In "Compression and Streaming of XML Documents," the focus of analysis was the interaction between block size and compressed sizes of document streams.  Several competing compression strategies were considered.  One baseline strategy is to divide an input stream into blocks (out of the considerations mentioned above), but apply standard compression algorithms to each block .  This baseline tests whether restructuring remains effective when using a block-level strategy.  A second baseline is the compression that is obtainable with file-level compression--the effectiveness of block-level compression strategies must still be judged against the most effective compression techniques (even if those most effective file-level techniques are impractical for specific applications).  The paper found, in brief, that restructuring with xml2struct improves compression significantly across block sizes.  I also found, however, that compression is much less for 1k blocks than for larger sizes; it becomes significant for 10k blocks; and only becomes closely comparable to file-level strategies for 100k blocks.  Moreover, I found that bzip2 , which compresses remarkably well in file-level or large block-size compression, handles small block sizes extremely poorly.

My earlier research used programming code written in Python--which is a high-level bytecode-compiled language, with considerable runtime dynamism.  Moreover, no focus was placed on the running time of the restructuring process, even within the inherent speed constraints of the Python language.  In other words, the previous papers looked only at "how small?"; they ignored the question "how fast?"  This paper provides a new highly-optimized ANSI C implementation of xml2struct for the purpose of examining the feasability of using the utility in a context where bandwidth saturation of an output channel is important.  In a router, for example, one cannot consider a compression technique--no matter how otherwise effective--that requires throttling output speed to the limit imposed by a slow compression process.

Competing Technologies

When I wrote my earlier papers, I was not aware of the fascinating research efforts of James Cheney of Cornell University, which he discusses in  " Compressing XML with Multiplexed Hierarachical PPM Models."  Cheney uses several variations on Prediction by Partial Match (PPM) compression.  The "multiplexing" in Cheney's title refers to "injecting" multiple contexts into PPM models (the specific algorithms variants are called MM, MHM and MHM*) .  This is complicated, and readers should refer to Cheney's paper for detail.  The bottom line for Cheney's technique is that it is able to achieve substantially better compression of XML documents than is xml2struct , XMill, or bzip2, even where those techniques operate at file-level.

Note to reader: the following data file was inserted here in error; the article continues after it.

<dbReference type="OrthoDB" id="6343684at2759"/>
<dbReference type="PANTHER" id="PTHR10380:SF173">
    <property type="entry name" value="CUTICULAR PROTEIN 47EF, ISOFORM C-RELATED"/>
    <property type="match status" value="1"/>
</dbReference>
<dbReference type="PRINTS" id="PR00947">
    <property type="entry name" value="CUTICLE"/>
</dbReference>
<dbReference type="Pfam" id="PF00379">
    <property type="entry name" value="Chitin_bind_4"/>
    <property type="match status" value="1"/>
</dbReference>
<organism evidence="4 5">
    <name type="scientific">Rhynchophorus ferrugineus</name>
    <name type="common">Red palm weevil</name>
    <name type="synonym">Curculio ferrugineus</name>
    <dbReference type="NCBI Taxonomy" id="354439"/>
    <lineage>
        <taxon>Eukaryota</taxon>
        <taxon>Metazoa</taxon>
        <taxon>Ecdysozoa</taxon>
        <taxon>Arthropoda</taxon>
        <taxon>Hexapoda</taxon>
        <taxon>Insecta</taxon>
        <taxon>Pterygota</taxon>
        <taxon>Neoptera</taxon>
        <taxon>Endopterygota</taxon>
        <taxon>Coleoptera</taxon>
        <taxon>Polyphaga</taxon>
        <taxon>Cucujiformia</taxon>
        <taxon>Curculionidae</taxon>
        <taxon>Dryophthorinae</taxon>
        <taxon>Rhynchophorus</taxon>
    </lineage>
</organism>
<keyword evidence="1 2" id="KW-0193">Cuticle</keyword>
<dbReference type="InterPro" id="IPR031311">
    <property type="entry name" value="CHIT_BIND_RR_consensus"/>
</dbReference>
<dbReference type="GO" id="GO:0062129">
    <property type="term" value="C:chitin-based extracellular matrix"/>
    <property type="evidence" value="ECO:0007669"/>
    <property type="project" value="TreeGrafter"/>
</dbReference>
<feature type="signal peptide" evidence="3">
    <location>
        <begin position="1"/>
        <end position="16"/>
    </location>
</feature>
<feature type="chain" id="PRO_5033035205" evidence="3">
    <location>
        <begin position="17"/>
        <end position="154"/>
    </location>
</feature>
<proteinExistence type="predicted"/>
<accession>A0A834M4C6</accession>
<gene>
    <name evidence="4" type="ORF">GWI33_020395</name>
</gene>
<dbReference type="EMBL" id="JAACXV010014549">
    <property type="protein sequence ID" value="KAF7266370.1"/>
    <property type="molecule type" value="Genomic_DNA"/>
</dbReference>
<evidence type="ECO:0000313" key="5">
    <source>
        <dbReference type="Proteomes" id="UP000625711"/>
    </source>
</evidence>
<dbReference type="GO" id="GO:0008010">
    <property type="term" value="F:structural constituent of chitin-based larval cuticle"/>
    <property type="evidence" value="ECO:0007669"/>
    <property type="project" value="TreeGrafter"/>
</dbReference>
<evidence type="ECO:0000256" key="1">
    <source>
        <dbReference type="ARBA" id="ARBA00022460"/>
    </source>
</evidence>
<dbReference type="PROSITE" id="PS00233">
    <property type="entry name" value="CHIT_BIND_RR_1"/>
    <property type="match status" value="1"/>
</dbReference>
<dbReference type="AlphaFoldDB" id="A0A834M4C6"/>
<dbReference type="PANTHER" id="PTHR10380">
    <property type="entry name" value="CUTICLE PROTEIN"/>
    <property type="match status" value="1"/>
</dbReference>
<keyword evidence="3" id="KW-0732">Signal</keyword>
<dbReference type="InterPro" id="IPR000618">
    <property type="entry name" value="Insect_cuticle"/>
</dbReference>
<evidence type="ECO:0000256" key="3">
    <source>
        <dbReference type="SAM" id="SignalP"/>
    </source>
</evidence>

Moreover, Cheney also observes that, "ESAX, unlike XMILL [note: but like xml2struct] , can be encoded and decoded online, so that the XML data can be processed incrementally."  ESAX is the restructuring transformation that underlies the MHM algorithms. However, as far as I can determine, once PPM techniques are applied, MHM can not operated at a block-level.  And it should also be noted that ESAX streaming lacks some of the validity properties of xml2struct (see below).

The real drawback of MHM variants, however, is speed.  While the compression capabilities are nothing short of amazing, the running times are anywhere from 6 to 40 times slower than bzip2 .  And much of our discussion below points to the fact that bzip2 is itself far too slow for consideration in the embedded contexts discussed.  So MHM, overall, is at least two orders of magnitude worse than xml2struct in speed terms.

Analyzing Performance

The source code, and a statically-linked Linux executable, for xml2struct can be downloaded (see Resources).  The pattern of the source code follows the Python version fairly closely; expat was used as a parsing library because of its reputation for speed (SAX is used in the Python version--although it wraps expat anyway--but the callback structure and function names are kept the same).  Plain ANSI C is used to avoid any memory and speed overhead associated with C++.  The goal in this implementation is to be as fast as possible, while simultaneously remaining light on memory usage.  

All the details cited below were measured on a Linux (2.2 kernel) system running on a PIII-733 with 256Mb of PC-133 RAM.  Some testing was also done on a range of IA systems, from a Pentium-233 to a P4-1.5Ghz.  Performance seems to vary pretty much as would be expected by the relative ratings on standard benchmarks.  Porting to "exotic" architectures like embedded chip designs might show some differences, but the general patterns are sufficiently clear that such details are not crucial.

Memory Usage

As a start, xml2struct requires the expat library, either as a system library or statically linked in.  With symbols stripped , the xml2struct executable is about 11 kilobytes in size.  But libexpat.so is just under 300kb.  It might be possible to reduce the functionality of expat to only include the functions actually used by xml2struct (in a statically linked version, presumably), but I have not examined that in detail.   A bit over 300 kilobytes is not much by the standards of desktop, but could be significant in embedded contexts.